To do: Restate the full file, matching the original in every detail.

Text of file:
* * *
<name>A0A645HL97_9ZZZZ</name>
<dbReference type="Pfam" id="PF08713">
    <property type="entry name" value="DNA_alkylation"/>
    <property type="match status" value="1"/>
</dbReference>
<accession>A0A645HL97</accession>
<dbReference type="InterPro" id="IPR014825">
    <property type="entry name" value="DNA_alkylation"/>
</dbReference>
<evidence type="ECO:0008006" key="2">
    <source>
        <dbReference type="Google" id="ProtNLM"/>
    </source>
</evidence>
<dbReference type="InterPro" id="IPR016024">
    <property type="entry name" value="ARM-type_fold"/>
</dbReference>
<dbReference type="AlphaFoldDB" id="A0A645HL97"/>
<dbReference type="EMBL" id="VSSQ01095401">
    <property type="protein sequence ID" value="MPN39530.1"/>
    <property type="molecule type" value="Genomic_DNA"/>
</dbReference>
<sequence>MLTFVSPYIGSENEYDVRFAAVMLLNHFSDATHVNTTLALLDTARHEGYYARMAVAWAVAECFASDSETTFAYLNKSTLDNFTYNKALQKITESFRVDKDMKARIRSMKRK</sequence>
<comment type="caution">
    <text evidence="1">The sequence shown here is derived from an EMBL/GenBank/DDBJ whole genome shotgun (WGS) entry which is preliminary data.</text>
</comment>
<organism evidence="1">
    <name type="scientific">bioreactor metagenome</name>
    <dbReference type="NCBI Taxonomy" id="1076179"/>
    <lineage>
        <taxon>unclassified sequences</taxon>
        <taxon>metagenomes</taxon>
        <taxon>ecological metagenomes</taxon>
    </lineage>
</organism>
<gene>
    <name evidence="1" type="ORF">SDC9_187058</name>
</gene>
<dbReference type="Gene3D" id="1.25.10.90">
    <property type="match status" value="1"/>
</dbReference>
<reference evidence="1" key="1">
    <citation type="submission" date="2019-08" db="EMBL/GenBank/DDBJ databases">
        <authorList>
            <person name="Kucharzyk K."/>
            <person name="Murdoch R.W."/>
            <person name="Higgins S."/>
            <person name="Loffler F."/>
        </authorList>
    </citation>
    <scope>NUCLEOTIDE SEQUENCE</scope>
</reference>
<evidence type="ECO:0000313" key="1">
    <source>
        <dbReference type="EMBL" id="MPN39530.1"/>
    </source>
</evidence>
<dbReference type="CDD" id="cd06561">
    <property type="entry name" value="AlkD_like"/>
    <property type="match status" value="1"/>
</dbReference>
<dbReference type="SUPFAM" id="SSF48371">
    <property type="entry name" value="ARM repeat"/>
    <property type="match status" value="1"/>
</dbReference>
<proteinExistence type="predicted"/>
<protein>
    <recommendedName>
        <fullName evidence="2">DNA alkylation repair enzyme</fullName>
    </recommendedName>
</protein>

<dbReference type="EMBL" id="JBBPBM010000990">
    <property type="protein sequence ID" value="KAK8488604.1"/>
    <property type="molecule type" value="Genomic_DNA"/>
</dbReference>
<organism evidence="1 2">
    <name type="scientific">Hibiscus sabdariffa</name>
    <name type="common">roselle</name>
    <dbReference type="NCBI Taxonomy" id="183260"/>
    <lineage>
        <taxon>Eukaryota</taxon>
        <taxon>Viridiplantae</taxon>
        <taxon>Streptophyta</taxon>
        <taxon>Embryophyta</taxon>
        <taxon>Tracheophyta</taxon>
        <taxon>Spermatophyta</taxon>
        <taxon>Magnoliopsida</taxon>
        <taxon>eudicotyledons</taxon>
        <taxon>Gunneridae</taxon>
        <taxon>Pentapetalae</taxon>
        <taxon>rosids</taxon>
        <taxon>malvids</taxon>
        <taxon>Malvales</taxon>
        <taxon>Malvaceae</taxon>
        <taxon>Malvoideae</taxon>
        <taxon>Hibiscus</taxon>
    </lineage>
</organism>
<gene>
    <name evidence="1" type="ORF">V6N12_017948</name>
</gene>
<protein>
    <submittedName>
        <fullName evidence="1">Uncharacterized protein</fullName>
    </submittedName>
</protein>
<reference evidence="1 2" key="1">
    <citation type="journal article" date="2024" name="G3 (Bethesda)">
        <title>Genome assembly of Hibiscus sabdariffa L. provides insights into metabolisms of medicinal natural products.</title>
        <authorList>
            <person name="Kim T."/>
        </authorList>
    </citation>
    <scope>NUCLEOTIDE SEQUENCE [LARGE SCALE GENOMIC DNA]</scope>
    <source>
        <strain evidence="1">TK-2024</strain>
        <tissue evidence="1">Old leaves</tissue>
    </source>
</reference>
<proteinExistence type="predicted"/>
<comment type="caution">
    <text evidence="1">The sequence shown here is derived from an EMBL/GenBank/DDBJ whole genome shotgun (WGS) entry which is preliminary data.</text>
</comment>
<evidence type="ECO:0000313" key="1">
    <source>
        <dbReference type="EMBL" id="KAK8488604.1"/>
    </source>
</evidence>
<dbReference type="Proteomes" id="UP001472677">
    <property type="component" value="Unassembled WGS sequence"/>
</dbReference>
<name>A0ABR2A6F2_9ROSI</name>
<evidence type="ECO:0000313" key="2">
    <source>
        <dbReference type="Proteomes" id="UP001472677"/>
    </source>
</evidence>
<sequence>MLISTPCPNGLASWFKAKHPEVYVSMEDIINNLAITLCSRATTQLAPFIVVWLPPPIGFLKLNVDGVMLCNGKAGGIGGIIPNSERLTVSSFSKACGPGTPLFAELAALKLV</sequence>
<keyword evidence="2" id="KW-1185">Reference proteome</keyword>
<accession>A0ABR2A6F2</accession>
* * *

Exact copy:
<name>A0A645HL97_9ZZZZ</name>
<dbReference type="Pfam" id="PF08713">
    <property type="entry name" value="DNA_alkylation"/>
    <property type="match status" value="1"/>
</dbReference>
<accession>A0A645HL97</accession>
<dbReference type="InterPro" id="IPR014825">
    <property type="entry name" value="DNA_alkylation"/>
</dbReference>
<evidence type="ECO:0008006" key="2">
    <source>
        <dbReference type="Google" id="ProtNLM"/>
    </source>
</evidence>
<dbReference type="InterPro" id="IPR016024">
    <property type="entry name" value="ARM-type_fold"/>
</dbReference>
<dbReference type="AlphaFoldDB" id="A0A645HL97"/>
<dbReference type="EMBL" id="VSSQ01095401">
    <property type="protein sequence ID" value="MPN39530.1"/>
    <property type="molecule type" value="Genomic_DNA"/>
</dbReference>
<sequence>MLTFVSPYIGSENEYDVRFAAVMLLNHFSDATHVNTTLALLDTARHEGYYARMAVAWAVAECFASDSETTFAYLNKSTLDNFTYNKALQKITESFRVDKDMKARIRSMKRK</sequence>
<comment type="caution">
    <text evidence="1">The sequence shown here is derived from an EMBL/GenBank/DDBJ whole genome shotgun (WGS) entry which is preliminary data.</text>
</comment>
<organism evidence="1">
    <name type="scientific">bioreactor metagenome</name>
    <dbReference type="NCBI Taxonomy" id="1076179"/>
    <lineage>
        <taxon>unclassified sequences</taxon>
        <taxon>metagenomes</taxon>
        <taxon>ecological metagenomes</taxon>
    </lineage>
</organism>
<gene>
    <name evidence="1" type="ORF">SDC9_187058</name>
</gene>
<dbReference type="Gene3D" id="1.25.10.90">
    <property type="match status" value="1"/>
</dbReference>
<reference evidence="1" key="1">
    <citation type="submission" date="2019-08" db="EMBL/GenBank/DDBJ databases">
        <authorList>
            <person name="Kucharzyk K."/>
            <person name="Murdoch R.W."/>
            <person name="Higgins S."/>
            <person name="Loffler F."/>
        </authorList>
    </citation>
    <scope>NUCLEOTIDE SEQUENCE</scope>
</reference>
<evidence type="ECO:0000313" key="1">
    <source>
        <dbReference type="EMBL" id="MPN39530.1"/>
    </source>
</evidence>
<dbReference type="CDD" id="cd06561">
    <property type="entry name" value="AlkD_like"/>
    <property type="match status" value="1"/>
</dbReference>
<dbReference type="SUPFAM" id="SSF48371">
    <property type="entry name" value="ARM repeat"/>
    <property type="match status" value="1"/>
</dbReference>
<proteinExistence type="predicted"/>
<protein>
    <recommendedName>
        <fullName evidence="2">DNA alkylation repair enzyme</fullName>
    </recommendedName>
</protein>

<dbReference type="EMBL" id="JBBPBM010000990">
    <property type="protein sequence ID" value="KAK8488604.1"/>
    <property type="molecule type" value="Genomic_DNA"/>
</dbReference>
<organism evidence="1 2">
    <name type="scientific">Hibiscus sabdariffa</name>
    <name type="common">roselle</name>
    <dbReference type="NCBI Taxonomy" id="183260"/>
    <lineage>
        <taxon>Eukaryota</taxon>
        <taxon>Viridiplantae</taxon>
        <taxon>Streptophyta</taxon>
        <taxon>Embryophyta</taxon>
        <taxon>Tracheophyta</taxon>
        <taxon>Spermatophyta</taxon>
        <taxon>Magnoliopsida</taxon>
        <taxon>eudicotyledons</taxon>
        <taxon>Gunneridae</taxon>
        <taxon>Pentapetalae</taxon>
        <taxon>rosids</taxon>
        <taxon>malvids</taxon>
        <taxon>Malvales</taxon>
        <taxon>Malvaceae</taxon>
        <taxon>Malvoideae</taxon>
        <taxon>Hibiscus</taxon>
    </lineage>
</organism>
<gene>
    <name evidence="1" type="ORF">V6N12_017948</name>
</gene>
<protein>
    <submittedName>
        <fullName evidence="1">Uncharacterized protein</fullName>
    </submittedName>
</protein>
<reference evidence="1 2" key="1">
    <citation type="journal article" date="2024" name="G3 (Bethesda)">
        <title>Genome assembly of Hibiscus sabdariffa L. provides insights into metabolisms of medicinal natural products.</title>
        <authorList>
            <person name="Kim T."/>
        </authorList>
    </citation>
    <scope>NUCLEOTIDE SEQUENCE [LARGE SCALE GENOMIC DNA]</scope>
    <source>
        <strain evidence="1">TK-2024</strain>
        <tissue evidence="1">Old leaves</tissue>
    </source>
</reference>
<proteinExistence type="predicted"/>
<comment type="caution">
    <text evidence="1">The sequence shown here is derived from an EMBL/GenBank/DDBJ whole genome shotgun (WGS) entry which is preliminary data.</text>
</comment>
<evidence type="ECO:0000313" key="1">
    <source>
        <dbReference type="EMBL" id="KAK8488604.1"/>
    </source>
</evidence>
<dbReference type="Proteomes" id="UP001472677">
    <property type="component" value="Unassembled WGS sequence"/>
</dbReference>
<name>A0ABR2A6F2_9ROSI</name>
<evidence type="ECO:0000313" key="2">
    <source>
        <dbReference type="Proteomes" id="UP001472677"/>
    </source>
</evidence>
<sequence>MLISTPCPNGLASWFKAKHPEVYVSMEDIINNLAITLCSRATTQLAPFIVVWLPPPIGFLKLNVDGVMLCNGKAGGIGGIIPNSERLTVSSFSKACGPGTPLFAELAALKLV</sequence>
<keyword evidence="2" id="KW-1185">Reference proteome</keyword>
<accession>A0ABR2A6F2</accession>